Again I seemed to be on an early schedule and got up and read on the balcony long before Cath and breakfast were served.
First order of the day was to get our clothes cleaned. Hotels charge to clean things about what it costs to buy them and by now we were getting low on fresh clothes. So we found a laundrette; slotted in the clothes, piled in the coins, and waited. We killed some of the time in an outdoor clothing emporium and a tiny little health-food shop that was squatting a much larger closed-down store.
After lunch, we took one of the many trails the island has to offer. We picked the Schooner trail, presumably named after the pub/restaurant. The map warned the trail was "steep in places and passes the community of Esowista, Tla-o-qui-aht First Nation." Well, perhaps it's fairer to say it "noted," rather than "warned." In the olden days a wooden sign painted red would have merely stated "cliffs!!! Injuns!!!"
The trail was not really steep, as Canadians like their trails to be safe. For almost all of it, there was a wooden walkway and inclines were stepped. To me this is not a trail. It's a pathway or promenade. This doesn't mean that it's entirely safe; there were still warnings about bears and signs indicating the dangers of dancing to Bon Jovi albums. Only in Canada are such signs necessary.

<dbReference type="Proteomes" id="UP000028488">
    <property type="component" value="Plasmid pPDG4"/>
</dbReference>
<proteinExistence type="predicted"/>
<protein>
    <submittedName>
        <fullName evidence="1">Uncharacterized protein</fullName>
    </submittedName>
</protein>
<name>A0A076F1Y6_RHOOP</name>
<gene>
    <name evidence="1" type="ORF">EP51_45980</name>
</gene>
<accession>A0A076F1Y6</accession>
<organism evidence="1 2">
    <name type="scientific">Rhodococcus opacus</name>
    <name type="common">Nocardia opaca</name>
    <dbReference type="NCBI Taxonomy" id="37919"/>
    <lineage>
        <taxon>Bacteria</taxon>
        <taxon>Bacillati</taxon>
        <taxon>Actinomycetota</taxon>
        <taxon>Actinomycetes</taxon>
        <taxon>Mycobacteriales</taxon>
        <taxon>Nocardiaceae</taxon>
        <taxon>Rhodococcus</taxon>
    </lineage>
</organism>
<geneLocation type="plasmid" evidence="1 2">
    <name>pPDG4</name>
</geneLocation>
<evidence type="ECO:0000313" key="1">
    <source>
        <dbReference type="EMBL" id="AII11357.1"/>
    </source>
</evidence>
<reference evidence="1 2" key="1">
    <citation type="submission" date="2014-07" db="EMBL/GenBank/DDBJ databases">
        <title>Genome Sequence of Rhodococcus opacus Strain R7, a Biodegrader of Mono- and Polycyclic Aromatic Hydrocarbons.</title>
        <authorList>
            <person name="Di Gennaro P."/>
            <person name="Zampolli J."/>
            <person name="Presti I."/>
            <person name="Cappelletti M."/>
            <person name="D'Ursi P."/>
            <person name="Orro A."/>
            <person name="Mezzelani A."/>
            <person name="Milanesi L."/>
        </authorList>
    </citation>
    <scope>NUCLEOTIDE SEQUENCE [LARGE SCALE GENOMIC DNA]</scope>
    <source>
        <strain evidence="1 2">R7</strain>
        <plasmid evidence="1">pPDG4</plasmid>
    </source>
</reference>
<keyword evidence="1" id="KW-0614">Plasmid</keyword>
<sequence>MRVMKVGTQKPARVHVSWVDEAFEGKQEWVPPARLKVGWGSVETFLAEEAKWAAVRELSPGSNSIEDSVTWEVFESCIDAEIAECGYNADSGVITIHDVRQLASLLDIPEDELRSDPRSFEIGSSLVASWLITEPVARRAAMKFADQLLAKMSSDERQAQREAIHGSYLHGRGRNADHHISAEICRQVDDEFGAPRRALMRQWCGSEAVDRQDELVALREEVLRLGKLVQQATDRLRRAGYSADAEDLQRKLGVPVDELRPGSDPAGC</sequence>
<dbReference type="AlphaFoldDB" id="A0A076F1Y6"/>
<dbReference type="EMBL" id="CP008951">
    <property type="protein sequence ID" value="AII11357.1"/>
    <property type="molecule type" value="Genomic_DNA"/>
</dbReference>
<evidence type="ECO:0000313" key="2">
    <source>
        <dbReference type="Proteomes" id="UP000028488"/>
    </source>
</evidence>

The trail led to another great stretch of sandy beach, next to the First Nation community. These were not made up of wigwams, tepees or tupiks but template houses like any other in the North Americas.
After the trail, we headed home and then out again to eat. We chose SoBo which does great world cuisine. I had a mushroom enchilada fit for a gourmet, Mexican hippy.
On the toilet doors, a nautical theme was there to cast no ambiguity over which door to use. The girls had a mermaid and the men a highly phallic conch.
That night we leafed through a magazine highlighting the wildlife photographer of the year and decided to ditch the tiny little pocket camera in favour of finding something with a bit more oomph. There were 12-year-old kids winning categories with far better cameras then we had. Mind you, it turned out in all cases that the parents of these kids were also wildlife photographers. It's not often what you know, but who spawned you.
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